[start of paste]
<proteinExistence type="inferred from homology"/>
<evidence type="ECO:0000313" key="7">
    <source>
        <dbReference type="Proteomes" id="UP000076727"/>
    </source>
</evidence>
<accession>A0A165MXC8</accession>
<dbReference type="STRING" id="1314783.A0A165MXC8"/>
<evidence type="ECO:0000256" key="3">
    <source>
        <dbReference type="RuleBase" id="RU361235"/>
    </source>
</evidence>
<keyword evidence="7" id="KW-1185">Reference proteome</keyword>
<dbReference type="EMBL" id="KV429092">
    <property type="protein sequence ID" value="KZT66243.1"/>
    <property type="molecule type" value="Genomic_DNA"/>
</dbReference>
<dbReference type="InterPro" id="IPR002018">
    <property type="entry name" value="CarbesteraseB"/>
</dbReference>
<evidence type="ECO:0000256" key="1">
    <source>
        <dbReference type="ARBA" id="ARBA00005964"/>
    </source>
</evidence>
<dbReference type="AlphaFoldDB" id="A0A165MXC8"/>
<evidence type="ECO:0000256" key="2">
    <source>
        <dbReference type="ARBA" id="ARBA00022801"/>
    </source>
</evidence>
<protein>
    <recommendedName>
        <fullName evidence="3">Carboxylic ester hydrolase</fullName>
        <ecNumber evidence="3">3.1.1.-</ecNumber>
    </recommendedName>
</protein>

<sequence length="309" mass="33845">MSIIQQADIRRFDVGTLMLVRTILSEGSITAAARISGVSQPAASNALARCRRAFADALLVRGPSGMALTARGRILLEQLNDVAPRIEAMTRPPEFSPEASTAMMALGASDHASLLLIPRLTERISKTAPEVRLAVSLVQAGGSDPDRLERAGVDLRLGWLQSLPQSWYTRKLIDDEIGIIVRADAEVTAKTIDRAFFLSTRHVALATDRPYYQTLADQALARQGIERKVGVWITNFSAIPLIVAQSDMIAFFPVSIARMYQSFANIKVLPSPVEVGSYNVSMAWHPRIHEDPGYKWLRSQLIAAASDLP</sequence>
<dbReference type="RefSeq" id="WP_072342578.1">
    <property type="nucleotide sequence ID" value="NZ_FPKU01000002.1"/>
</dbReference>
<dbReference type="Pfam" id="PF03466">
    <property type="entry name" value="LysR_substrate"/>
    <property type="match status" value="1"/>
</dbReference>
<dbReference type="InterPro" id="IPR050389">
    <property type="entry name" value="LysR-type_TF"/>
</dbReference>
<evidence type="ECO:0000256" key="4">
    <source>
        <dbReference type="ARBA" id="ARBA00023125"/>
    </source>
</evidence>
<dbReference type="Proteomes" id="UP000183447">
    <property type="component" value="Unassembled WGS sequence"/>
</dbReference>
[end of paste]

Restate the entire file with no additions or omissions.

<proteinExistence type="inferred from homology"/>
<evidence type="ECO:0000313" key="7">
    <source>
        <dbReference type="Proteomes" id="UP000076727"/>
    </source>
</evidence>
<accession>A0A165MXC8</accession>
<dbReference type="STRING" id="1314783.A0A165MXC8"/>
<evidence type="ECO:0000256" key="3">
    <source>
        <dbReference type="RuleBase" id="RU361235"/>
    </source>
</evidence>
<keyword evidence="7" id="KW-1185">Reference proteome</keyword>
<dbReference type="EMBL" id="KV429092">
    <property type="protein sequence ID" value="KZT66243.1"/>
    <property type="molecule type" value="Genomic_DNA"/>
</dbReference>
<dbReference type="InterPro" id="IPR002018">
    <property type="entry name" value="CarbesteraseB"/>
</dbReference>
<evidence type="ECO:0000256" key="1">
    <source>
        <dbReference type="ARBA" id="ARBA00005964"/>
    </source>
</evidence>
<dbReference type="AlphaFoldDB" id="A0A165MXC8"/>
<evidence type="ECO:0000256" key="2">
    <source>
        <dbReference type="ARBA" id="ARBA00022801"/>
    </source>
</evidence>
<protein>
    <recommendedName>
        <fullName evidence="3">Carboxylic ester hydrolase</fullName>
        <ecNumber evidence="3">3.1.1.-</ecNumber>
    </recommendedName>
</protein>

<sequence length="309" mass="33845">MSIIQQADIRRFDVGTLMLVRTILSEGSITAAARISGVSQPAASNALARCRRAFADALLVRGPSGMALTARGRILLEQLNDVAPRIEAMTRPPEFSPEASTAMMALGASDHASLLLIPRLTERISKTAPEVRLAVSLVQAGGSDPDRLERAGVDLRLGWLQSLPQSWYTRKLIDDEIGIIVRADAEVTAKTIDRAFFLSTRHVALATDRPYYQTLADQALARQGIERKVGVWITNFSAIPLIVAQSDMIAFFPVSIARMYQSFANIKVLPSPVEVGSYNVSMAWHPRIHEDPGYKWLRSQLIAAASDLP</sequence>
<dbReference type="RefSeq" id="WP_072342578.1">
    <property type="nucleotide sequence ID" value="NZ_FPKU01000002.1"/>
</dbReference>
<dbReference type="Pfam" id="PF03466">
    <property type="entry name" value="LysR_substrate"/>
    <property type="match status" value="1"/>
</dbReference>
<dbReference type="InterPro" id="IPR050389">
    <property type="entry name" value="LysR-type_TF"/>
</dbReference>
<evidence type="ECO:0000256" key="4">
    <source>
        <dbReference type="ARBA" id="ARBA00023125"/>
    </source>
</evidence>
<dbReference type="Proteomes" id="UP000183447">
    <property type="component" value="Unassembled WGS sequence"/>
</dbReference>